The limitation of this style is that it can reduce the number of photos a photographer can take. You can use this style with other photography methods like traditional and photojournalistic ones to get a broad range of photos. Photographers can also ask their second or third shooters to cover different styles of wedding photography while they focus on getting Fine Art wedding photos. 

Fashion Wedding Photography

Fashion wedding photography poses, lighting setups, expressions, and trendy backgrounds, when used in the wedding context, give form to fashion wedding photography. This style is used primarily in bridal magazines or to portray bridal fashion. Couples are made to act as models in this style, which results in getting dramatic wedding shots.

Photography is an art that requires the artist to master it with adequate precision, technique, and equipment. Here are some quick wedding photography tips for photographers to avoid mistakes.

A. Wedding Photography Tips – Before the Wedding

  • Check the equipment- Get your gear out and go over the following points. Get the best lens for wedding photography that you can use in either bright or dull light. Check whether the camera batteries are fully charged. Also, check whether the memory cards have sufficient space to store hundreds of photos. Do not forget to carry your best camera for the wedding photoshoot. Just to be extra careful, take two of each item. Also, bring the necessary tools required for out-of-control contingencies like bad weather.
  • Scout the location- If you want to be a good wedding photographer, then take disciplined care to do a preliminary recce of the marriage location to understand the kind of lighting to be expected. Determine whether you should be carrying portable lights or not. Scouting also helps in judging which spots you can use to take position shots and how the lighting will come into play.
  • Meet the family members to understand their expectations better – To understand the wedding process better, meet up with some of the family members after you’re done scouting the location. Finalize the wedding photography prices if you haven’t done it already. Although it is better to discuss the wedding photography packages before scouting the site and meeting the family. It would also be fruitful if you can get a chance to meet the couple to take in any requests or set expectations. (You can find a general breakdown of the wedding rituals here too.)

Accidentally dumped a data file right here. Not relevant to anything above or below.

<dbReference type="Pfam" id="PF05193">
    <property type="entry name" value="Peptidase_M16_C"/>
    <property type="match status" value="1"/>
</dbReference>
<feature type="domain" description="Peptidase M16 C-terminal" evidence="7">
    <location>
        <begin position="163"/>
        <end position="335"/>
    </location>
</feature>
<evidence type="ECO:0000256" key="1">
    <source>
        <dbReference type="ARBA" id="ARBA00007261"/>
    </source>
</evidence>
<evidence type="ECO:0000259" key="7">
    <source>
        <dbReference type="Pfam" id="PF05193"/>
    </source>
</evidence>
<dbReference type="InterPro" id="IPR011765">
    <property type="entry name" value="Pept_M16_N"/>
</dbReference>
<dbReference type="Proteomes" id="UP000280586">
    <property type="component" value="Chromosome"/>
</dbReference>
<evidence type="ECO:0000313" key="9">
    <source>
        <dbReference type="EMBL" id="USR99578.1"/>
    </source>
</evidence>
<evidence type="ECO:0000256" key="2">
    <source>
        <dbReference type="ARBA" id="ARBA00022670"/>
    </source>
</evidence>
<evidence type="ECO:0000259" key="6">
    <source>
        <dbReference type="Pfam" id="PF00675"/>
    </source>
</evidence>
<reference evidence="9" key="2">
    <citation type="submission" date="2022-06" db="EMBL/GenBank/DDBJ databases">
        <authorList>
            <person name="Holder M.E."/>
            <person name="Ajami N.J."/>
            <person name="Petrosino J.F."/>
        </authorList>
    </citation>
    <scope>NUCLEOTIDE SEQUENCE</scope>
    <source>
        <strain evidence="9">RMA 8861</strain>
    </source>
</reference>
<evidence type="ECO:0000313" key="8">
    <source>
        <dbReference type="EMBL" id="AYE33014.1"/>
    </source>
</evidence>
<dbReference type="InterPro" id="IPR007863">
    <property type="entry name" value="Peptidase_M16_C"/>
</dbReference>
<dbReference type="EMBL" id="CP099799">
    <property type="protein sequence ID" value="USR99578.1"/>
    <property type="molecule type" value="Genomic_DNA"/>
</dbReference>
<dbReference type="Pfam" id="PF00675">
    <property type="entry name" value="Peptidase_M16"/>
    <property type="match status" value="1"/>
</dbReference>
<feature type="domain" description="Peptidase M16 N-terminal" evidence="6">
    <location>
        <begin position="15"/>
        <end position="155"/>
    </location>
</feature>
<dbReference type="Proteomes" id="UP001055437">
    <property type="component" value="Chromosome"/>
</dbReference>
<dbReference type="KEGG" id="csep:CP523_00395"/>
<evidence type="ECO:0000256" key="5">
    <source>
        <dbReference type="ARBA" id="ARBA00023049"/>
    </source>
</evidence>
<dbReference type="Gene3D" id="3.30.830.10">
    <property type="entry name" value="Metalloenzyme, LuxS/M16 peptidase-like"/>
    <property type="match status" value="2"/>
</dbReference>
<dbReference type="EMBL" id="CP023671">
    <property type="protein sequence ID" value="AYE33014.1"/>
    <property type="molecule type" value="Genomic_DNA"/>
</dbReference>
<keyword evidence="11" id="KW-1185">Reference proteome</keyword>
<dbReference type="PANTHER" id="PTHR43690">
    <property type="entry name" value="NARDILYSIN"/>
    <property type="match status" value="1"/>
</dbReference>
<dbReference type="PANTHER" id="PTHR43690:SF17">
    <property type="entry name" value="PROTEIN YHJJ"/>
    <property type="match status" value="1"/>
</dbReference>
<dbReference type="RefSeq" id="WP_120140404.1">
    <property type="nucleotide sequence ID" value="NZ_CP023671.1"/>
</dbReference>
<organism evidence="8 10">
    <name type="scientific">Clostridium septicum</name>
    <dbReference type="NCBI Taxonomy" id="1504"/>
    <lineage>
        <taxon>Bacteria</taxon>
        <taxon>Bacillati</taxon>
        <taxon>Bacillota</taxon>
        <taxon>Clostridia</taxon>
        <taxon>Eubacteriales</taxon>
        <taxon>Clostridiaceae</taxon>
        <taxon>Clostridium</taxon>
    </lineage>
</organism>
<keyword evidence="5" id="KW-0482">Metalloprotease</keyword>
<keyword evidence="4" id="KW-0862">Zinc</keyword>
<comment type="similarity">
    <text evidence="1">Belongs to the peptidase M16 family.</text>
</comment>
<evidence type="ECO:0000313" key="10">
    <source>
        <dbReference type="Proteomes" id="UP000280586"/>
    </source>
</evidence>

• Try getting a second photographer – This is a prudent measure because it allows you to concentrate solely on the couple and the main wedding proceedings. In contrast, the second photographer could take the venue and family shots. If you’re strapped for cash, then a smart way to get a second photographer is to either reach out to amateur or budding photographers in your family/friend circle or ask the community to extend a helping hand in return for a small cash stipend.
  • ‘Candid’ v/s ‘Formal’ shots – Remember to go through a mental list in your head designating the time and place for candid and formal shots. Also, do thorough research on the wedding photography ideas you need to implement during the wedding shoot. In an Indian wedding, formal shots usually happen during the main ceremony and are scripted, and candid ones are taken around the formal ones, totally unscripted.
  • Make a checklist: You need to have a wedding photography checklist so that you can ensure everything is in place before the wedding day arrives. It can include finalizing your gear, location, style, team, setup, etc.